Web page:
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Environ Sci Technol. 2011 Apr 1;45(7):2605-12. doi: 10.1021/es103604p. Epub 2011 Feb 28.

Biogeochemical mechanisms of selenium exchange between water and sediments in two contrasting lentic environments.

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  • 1Lorax Environmental Services Ltd., Vancouver, British Columbia V6J 3H9, Canada.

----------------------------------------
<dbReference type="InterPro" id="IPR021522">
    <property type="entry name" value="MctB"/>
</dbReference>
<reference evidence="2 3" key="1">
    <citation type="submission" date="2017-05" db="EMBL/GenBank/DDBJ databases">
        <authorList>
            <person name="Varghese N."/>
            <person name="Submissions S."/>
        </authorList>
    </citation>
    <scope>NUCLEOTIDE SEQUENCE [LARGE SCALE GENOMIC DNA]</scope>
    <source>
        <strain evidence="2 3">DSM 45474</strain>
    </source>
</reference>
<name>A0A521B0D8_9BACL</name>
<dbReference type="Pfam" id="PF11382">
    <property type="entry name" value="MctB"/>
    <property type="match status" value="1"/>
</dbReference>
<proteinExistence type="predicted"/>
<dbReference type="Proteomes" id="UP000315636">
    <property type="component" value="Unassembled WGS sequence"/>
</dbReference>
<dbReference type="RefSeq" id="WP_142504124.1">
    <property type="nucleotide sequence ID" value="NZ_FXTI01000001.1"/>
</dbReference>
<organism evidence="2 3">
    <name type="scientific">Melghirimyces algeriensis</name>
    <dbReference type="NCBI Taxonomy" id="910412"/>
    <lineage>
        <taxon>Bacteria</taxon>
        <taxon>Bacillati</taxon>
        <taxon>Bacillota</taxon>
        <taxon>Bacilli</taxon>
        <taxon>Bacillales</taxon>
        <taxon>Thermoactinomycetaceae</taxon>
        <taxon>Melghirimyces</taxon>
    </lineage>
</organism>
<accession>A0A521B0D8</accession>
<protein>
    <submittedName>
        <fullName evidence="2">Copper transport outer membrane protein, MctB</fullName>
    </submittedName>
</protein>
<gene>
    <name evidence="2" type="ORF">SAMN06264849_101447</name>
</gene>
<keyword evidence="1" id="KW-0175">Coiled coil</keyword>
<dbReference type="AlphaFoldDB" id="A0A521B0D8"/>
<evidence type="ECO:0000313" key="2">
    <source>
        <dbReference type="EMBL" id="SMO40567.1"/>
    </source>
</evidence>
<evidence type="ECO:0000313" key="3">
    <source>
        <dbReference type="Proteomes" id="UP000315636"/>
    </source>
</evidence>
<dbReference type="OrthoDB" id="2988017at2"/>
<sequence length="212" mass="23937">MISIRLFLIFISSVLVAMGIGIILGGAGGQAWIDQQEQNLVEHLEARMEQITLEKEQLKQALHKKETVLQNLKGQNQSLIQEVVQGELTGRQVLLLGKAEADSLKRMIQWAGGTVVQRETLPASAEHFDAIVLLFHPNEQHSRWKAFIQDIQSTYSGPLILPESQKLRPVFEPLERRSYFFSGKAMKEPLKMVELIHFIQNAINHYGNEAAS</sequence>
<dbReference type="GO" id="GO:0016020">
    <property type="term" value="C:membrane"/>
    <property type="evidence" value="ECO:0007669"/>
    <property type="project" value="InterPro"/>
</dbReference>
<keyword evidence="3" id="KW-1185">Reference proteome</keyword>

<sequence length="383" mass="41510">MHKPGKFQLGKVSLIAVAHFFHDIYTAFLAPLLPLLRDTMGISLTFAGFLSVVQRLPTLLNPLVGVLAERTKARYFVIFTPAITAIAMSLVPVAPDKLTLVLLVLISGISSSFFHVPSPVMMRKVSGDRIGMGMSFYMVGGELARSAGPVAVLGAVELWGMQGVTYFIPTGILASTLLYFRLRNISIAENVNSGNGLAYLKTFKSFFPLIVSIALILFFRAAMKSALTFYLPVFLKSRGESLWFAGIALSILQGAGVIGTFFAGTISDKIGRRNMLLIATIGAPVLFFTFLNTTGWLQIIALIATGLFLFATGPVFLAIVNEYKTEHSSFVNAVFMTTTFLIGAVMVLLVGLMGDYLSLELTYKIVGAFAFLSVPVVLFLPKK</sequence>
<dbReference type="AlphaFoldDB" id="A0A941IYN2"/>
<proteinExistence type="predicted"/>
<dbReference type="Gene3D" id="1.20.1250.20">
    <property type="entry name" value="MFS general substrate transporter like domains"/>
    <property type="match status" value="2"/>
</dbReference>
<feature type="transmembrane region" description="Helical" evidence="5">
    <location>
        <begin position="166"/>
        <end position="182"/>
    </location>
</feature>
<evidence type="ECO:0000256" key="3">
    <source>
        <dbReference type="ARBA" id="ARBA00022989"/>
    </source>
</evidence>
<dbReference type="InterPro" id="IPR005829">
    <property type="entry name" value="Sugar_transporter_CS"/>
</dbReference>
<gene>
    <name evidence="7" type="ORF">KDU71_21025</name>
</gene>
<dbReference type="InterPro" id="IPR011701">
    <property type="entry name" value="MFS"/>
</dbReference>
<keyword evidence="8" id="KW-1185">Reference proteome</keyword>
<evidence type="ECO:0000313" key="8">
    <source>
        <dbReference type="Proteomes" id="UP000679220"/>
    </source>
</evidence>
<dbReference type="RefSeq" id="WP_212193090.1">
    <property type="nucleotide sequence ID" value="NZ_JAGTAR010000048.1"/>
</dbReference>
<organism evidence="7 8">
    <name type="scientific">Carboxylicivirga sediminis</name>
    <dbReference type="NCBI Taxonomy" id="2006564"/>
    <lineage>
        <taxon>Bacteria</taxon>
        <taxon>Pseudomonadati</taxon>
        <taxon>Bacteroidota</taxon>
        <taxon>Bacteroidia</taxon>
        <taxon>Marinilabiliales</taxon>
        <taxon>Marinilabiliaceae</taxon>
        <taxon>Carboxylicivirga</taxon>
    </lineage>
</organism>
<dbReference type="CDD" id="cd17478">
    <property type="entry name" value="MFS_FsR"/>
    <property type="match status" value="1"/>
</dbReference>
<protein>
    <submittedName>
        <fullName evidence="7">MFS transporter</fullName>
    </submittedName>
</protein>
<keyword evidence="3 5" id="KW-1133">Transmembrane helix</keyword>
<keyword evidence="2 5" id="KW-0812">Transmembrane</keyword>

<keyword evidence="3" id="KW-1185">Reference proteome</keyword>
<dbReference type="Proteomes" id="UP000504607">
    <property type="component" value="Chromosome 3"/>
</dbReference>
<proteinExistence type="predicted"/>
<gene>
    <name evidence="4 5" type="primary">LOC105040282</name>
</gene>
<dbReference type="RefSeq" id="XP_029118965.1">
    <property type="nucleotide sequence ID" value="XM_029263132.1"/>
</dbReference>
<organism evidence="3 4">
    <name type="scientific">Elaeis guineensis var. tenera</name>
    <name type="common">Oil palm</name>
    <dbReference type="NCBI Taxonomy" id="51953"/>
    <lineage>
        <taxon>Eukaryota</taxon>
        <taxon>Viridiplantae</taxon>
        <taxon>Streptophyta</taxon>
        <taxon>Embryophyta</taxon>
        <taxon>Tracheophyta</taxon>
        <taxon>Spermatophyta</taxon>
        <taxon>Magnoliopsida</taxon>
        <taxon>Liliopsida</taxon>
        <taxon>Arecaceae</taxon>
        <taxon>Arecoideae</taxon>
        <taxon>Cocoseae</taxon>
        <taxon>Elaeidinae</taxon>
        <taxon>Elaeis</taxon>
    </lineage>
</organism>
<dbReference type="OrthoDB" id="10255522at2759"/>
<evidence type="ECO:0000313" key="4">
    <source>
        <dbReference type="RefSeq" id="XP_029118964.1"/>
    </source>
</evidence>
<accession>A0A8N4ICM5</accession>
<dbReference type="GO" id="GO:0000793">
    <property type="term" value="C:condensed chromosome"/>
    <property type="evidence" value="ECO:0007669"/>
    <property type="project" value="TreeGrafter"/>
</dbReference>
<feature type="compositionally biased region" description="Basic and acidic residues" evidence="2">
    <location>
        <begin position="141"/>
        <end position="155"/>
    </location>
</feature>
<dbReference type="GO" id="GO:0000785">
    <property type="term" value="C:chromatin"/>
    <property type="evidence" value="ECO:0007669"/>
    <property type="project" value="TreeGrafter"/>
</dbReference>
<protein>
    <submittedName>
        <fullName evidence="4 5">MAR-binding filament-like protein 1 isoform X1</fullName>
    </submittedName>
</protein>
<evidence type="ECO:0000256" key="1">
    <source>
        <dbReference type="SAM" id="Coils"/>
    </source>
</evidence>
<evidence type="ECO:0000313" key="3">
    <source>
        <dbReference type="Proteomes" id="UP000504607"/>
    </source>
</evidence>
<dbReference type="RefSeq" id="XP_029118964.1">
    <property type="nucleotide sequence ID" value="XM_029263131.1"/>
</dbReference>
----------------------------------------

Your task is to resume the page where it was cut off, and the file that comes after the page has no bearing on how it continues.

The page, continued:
The biogeochemical mechanisms of Se exchange between water and sediments in two contrasting lentic environments were assessed through examination of Se speciation in the water column, porewater, and sediment. High-resolution (7 mm) vertical profiles of <0.45 μm Se species across the sediment-water interface demonstrate that the behavior of dissolved Se(VI), Se(IV), and organo-Se are closely linked to redox conditions as revealed by porewater profiles of redox-sensitive species (dissolved O2, NO3-, Fe, Mn, SO4(2-), and ΣH2S). At both sites Se(VI) is removed from solution in suboxic near-surface porewaters demonstrating that the sediments are serving as diffusive sinks for Se. X-ray absorption near edge spectroscopy (XANES) of sediments suggests that elemental Se and organo-Se represent the dominant sedimentary sinks for dissolved Se. Dissolved Se(IV) and organo-Se are released to porewaters in the near-surface sediments resulting in the diffusive transport of these species into the water column, where between-site differences in the depths of release can be linked to differences in redox zonation. The presence or absence of emergent vegetation is proposed to present a dominant control on sedimentary redox conditions as well as on the recycling and persistence of reduced Se species in bottom waters.

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